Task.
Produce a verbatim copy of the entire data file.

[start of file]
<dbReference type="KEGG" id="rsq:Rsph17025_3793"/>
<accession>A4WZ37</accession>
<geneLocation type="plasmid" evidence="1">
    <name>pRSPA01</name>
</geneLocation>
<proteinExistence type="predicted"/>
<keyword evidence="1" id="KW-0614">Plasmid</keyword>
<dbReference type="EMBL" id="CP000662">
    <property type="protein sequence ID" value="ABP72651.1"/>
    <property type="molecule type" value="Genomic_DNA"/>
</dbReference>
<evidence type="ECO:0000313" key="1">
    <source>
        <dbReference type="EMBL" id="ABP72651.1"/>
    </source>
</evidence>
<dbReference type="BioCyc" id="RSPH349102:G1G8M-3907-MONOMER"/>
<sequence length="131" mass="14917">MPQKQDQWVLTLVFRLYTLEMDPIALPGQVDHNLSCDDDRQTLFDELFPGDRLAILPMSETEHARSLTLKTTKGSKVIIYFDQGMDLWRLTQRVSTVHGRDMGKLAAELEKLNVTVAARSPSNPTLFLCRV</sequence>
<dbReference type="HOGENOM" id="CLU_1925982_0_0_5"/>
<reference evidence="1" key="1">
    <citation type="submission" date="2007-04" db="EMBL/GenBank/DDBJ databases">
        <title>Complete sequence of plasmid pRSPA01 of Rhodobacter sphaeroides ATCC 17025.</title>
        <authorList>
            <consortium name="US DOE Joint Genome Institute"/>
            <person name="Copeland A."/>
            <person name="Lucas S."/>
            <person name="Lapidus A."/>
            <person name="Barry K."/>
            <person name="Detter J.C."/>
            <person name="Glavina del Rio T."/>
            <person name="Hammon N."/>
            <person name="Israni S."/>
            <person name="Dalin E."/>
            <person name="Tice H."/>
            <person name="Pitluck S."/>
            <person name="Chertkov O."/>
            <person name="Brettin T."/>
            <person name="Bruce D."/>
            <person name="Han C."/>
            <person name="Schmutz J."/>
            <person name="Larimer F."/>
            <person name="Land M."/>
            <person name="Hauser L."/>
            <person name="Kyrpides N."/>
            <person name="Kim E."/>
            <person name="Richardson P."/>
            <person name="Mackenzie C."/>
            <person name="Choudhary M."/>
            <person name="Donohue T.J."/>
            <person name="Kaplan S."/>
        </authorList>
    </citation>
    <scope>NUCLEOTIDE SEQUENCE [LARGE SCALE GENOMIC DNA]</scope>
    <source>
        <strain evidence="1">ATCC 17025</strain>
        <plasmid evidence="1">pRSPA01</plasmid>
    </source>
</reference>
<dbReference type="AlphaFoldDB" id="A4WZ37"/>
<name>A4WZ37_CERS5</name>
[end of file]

<dbReference type="KEGG" id="rsq:Rsph17025_3793"/>
<accession>A4WZ37</accession>
<geneLocation type="plasmid" evidence="1">
    <name>pRSPA01</name>
</geneLocation>
<proteinExistence type="predicted"/>
<keyword evidence="1" id="KW-0614">Plasmid</keyword>
<dbReference type="EMBL" id="CP000662">
    <property type="protein sequence ID" value="ABP72651.1"/>
    <property type="molecule type" value="Genomic_DNA"/>
</dbReference>
<evidence type="ECO:0000313" key="1">
    <source>
        <dbReference type="EMBL" id="ABP72651.1"/>
    </source>
</evidence>
<dbReference type="BioCyc" id="RSPH349102:G1G8M-3907-MONOMER"/>
<sequence length="131" mass="14917">MPQKQDQWVLTLVFRLYTLEMDPIALPGQVDHNLSCDDDRQTLFDELFPGDRLAILPMSETEHARSLTLKTTKGSKVIIYFDQGMDLWRLTQRVSTVHGRDMGKLAAELEKLNVTVAARSPSNPTLFLCRV</sequence>
<dbReference type="HOGENOM" id="CLU_1925982_0_0_5"/>
<reference evidence="1" key="1">
    <citation type="submission" date="2007-04" db="EMBL/GenBank/DDBJ databases">
        <title>Complete sequence of plasmid pRSPA01 of Rhodobacter sphaeroides ATCC 17025.</title>
        <authorList>
            <consortium name="US DOE Joint Genome Institute"/>
            <person name="Copeland A."/>
            <person name="Lucas S."/>
            <person name="Lapidus A."/>
            <person name="Barry K."/>
            <person name="Detter J.C."/>
            <person name="Glavina del Rio T."/>
            <person name="Hammon N."/>
            <person name="Israni S."/>
            <person name="Dalin E."/>
            <person name="Tice H."/>
            <person name="Pitluck S."/>
            <person name="Chertkov O."/>
            <person name="Brettin T."/>
            <person name="Bruce D."/>
            <person name="Han C."/>
            <person name="Schmutz J."/>
            <person name="Larimer F."/>
            <person name="Land M."/>
            <person name="Hauser L."/>
            <person name="Kyrpides N."/>
            <person name="Kim E."/>
            <person name="Richardson P."/>
            <person name="Mackenzie C."/>
            <person name="Choudhary M."/>
            <person name="Donohue T.J."/>
            <person name="Kaplan S."/>
        </authorList>
    </citation>
    <scope>NUCLEOTIDE SEQUENCE [LARGE SCALE GENOMIC DNA]</scope>
    <source>
        <strain evidence="1">ATCC 17025</strain>
        <plasmid evidence="1">pRSPA01</plasmid>
    </source>
</reference>
<dbReference type="AlphaFoldDB" id="A4WZ37"/>
<name>A4WZ37_CERS5</name>